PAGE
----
My mirrorless camera and wildlife lens are essential travel companions whether I’m hiking local trails, or exploring globally. I’ve always found that my experiences in nature are enriched through photography. In addition to preserving meaningful memories, having the ability to zoom in on tender moments—like those shared between animals—is unparalleled.

The enigmatic island of Iceland has called to me with its siren songs, beckoning me to document its supernatural splendors. I imagine photographing sweeping vistas in the golden light of the Midnight Sun, capturing a majestic humpback whale as it breaches from the icy waters of the Atlantic and framing a puffin as it dives off a moss-laden precipice. These are just a few of the epic sights I could experience, and that is why I am elated to announce our newest Natural Habitat Adventures & World Wildlife Fund itinerary: Iceland Full Circle: A Photo Pro Expedition!

It is here—at the convergence of the North American and Eurasian plates—where you and just nine other guests will embark on a two-week journey, charged by the landscape’s geothermal energy. Iceland abounds with wondrous photography subjects: snow-capped peaks, lava fields carpeted in velvet green moss, glittering black sand beaches, steaming craters, iceberg lagoons and raging rivers that thunder over basalt cliffs. Fly among the seabirds on chartered flights; follow in the wake of whales on private boat excursions through fjords; navigate the wild terrain on 4×4 expeditions; and watch for Arctic fox traipsing over the tundra and shaggy Icelandic horses grazing in wildflower pastures. Experience it all on a full circuit around the country!

Arctic fox in wildflower field arctic tundra iceland summer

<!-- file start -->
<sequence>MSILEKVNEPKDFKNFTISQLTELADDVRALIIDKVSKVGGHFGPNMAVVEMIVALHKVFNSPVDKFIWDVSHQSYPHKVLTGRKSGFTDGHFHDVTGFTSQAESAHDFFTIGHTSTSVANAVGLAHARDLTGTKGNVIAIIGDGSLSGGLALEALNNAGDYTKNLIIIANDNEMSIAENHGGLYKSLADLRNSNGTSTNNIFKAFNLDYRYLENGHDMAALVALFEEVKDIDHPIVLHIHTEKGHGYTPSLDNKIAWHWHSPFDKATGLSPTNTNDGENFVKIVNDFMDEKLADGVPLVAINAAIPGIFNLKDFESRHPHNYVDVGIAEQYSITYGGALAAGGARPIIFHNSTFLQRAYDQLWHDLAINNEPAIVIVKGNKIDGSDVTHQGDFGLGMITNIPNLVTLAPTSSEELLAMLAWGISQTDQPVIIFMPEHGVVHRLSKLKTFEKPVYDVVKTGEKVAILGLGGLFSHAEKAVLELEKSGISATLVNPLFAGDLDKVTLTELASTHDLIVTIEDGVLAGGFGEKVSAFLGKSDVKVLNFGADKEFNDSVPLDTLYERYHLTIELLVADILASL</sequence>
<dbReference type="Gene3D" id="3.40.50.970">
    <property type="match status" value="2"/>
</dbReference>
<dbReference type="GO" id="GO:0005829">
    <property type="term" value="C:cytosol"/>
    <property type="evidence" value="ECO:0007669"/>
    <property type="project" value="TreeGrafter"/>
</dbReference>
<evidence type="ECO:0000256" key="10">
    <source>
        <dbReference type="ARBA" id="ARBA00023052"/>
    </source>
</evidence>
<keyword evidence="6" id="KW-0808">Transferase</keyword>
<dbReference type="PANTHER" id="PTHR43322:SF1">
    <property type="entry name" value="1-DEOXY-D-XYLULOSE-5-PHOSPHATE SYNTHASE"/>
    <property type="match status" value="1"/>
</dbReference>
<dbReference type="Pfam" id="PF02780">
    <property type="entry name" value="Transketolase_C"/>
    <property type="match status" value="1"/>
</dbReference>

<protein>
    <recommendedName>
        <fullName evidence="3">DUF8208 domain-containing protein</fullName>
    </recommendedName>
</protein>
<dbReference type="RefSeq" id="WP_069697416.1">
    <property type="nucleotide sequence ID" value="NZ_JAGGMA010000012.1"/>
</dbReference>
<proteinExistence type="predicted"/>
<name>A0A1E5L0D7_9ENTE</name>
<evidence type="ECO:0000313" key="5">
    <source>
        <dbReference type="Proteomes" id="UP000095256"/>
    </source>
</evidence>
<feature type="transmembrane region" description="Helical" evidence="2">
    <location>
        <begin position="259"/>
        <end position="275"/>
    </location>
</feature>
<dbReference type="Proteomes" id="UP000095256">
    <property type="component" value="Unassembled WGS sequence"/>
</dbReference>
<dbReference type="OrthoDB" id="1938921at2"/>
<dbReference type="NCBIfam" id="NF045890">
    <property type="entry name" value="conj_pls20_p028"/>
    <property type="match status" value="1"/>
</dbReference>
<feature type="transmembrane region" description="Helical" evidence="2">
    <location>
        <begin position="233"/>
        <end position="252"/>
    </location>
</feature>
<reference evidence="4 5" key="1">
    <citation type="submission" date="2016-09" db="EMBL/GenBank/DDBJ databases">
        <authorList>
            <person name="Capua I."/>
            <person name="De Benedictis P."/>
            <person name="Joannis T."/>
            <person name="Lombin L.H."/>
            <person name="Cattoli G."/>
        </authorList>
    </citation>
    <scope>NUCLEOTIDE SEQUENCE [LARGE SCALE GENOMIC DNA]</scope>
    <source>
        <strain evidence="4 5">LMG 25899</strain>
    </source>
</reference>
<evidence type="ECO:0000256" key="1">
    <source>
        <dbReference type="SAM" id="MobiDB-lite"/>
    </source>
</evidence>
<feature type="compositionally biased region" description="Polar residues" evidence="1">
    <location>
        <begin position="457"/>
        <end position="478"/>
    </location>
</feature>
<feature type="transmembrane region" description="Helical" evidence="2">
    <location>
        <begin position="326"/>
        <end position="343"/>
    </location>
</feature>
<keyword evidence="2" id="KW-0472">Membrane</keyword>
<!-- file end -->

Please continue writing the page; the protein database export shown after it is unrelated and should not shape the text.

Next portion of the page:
Spotted while on tour with Nat Hab & WWF! © Court Whelan

This in-depth expedition is designed for serious photographers who want the most immersive nature experience available. Our goal is singular: helping you get iconic shots of wildlife and landscapes in some of the world’s most entrancing natural places. We do it by providing exclusive access and more time in the field, often staying out late to capitalize on the ethereal evening light. Since Iceland lies near the Arctic Circle, the summer days are seemingly never-ending. You’ll travel in the very smallest groups, with plenty of room for all your equipment in our vehicles, plus added weight allowance on select flights. Travelers on our Photo Pro Expeditions can expect daily workshops, coaching in post-processing and editing techniques, and a portfolio review from our Professional Photo Guides.  

If you are like me and have been seeking the most expansive and exclusive artistic journey, then look no further. We’re offering just two 2023 departures of this photography tour, timed for the best weather and nearly 24/7 summer light. Read on to catch a glimpse of what’s to come!

Dramatic landscape scenery in iceland sunlight piercing the clouds and sky

Captured on a Nat Hab & WWF tour around Iceland © Court Whelan

Trip Highlights

  • Two full weeks on a complete circuit around Iceland, getting you to rarely visited places like the East Fjords and Westman Islands
  • Three flightseeing opportunities via fixed-wing plane and helicopter, with a glacier landing
  • Two private boat trips to photograph whales, seals and seabirds, including the world’s largest puffin colony
  • Two 4×4 Super Jeep excursions to the crater floor of Askja Volcano and the remote Westfjords
  • A small group limited to just nine photographers, for the utmost in flexibility and personalized attention
  • Two professional guides: An Expedition Leader who is a photography pro and a naturalist, plus a local guide to further enhance your experience
  • More chances to photograph Iceland’s fire, ice and falling water than any other itinerary offers
Icelandic horses pony poses for photo with wildlife photographer

Nat Hab traveler bonding with Icelandic horse © Lianne Thompson

Aerial Photography with a Helicopter Glacier Landing